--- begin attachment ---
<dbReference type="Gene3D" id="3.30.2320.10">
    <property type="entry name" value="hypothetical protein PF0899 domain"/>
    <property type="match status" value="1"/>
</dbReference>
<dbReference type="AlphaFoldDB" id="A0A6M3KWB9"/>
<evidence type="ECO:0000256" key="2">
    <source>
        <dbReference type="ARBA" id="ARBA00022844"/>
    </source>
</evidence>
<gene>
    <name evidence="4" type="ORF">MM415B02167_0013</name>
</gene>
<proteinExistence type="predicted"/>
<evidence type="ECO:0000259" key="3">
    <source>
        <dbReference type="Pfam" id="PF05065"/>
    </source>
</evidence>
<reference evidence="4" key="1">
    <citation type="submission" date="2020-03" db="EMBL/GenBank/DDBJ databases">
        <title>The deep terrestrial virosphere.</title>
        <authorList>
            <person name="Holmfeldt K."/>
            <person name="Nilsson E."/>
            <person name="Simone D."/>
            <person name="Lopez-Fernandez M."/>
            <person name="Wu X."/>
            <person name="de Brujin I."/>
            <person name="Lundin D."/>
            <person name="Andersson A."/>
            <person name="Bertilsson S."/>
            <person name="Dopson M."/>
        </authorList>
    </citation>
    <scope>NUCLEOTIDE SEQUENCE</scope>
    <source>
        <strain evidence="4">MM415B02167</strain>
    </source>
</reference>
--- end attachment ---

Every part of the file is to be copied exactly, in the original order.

<dbReference type="Gene3D" id="3.30.2320.10">
    <property type="entry name" value="hypothetical protein PF0899 domain"/>
    <property type="match status" value="1"/>
</dbReference>
<dbReference type="AlphaFoldDB" id="A0A6M3KWB9"/>
<evidence type="ECO:0000256" key="2">
    <source>
        <dbReference type="ARBA" id="ARBA00022844"/>
    </source>
</evidence>
<gene>
    <name evidence="4" type="ORF">MM415B02167_0013</name>
</gene>
<proteinExistence type="predicted"/>
<evidence type="ECO:0000259" key="3">
    <source>
        <dbReference type="Pfam" id="PF05065"/>
    </source>
</evidence>
<reference evidence="4" key="1">
    <citation type="submission" date="2020-03" db="EMBL/GenBank/DDBJ databases">
        <title>The deep terrestrial virosphere.</title>
        <authorList>
            <person name="Holmfeldt K."/>
            <person name="Nilsson E."/>
            <person name="Simone D."/>
            <person name="Lopez-Fernandez M."/>
            <person name="Wu X."/>
            <person name="de Brujin I."/>
            <person name="Lundin D."/>
            <person name="Andersson A."/>
            <person name="Bertilsson S."/>
            <person name="Dopson M."/>
        </authorList>
    </citation>
    <scope>NUCLEOTIDE SEQUENCE</scope>
    <source>
        <strain evidence="4">MM415B02167</strain>
    </source>
</reference>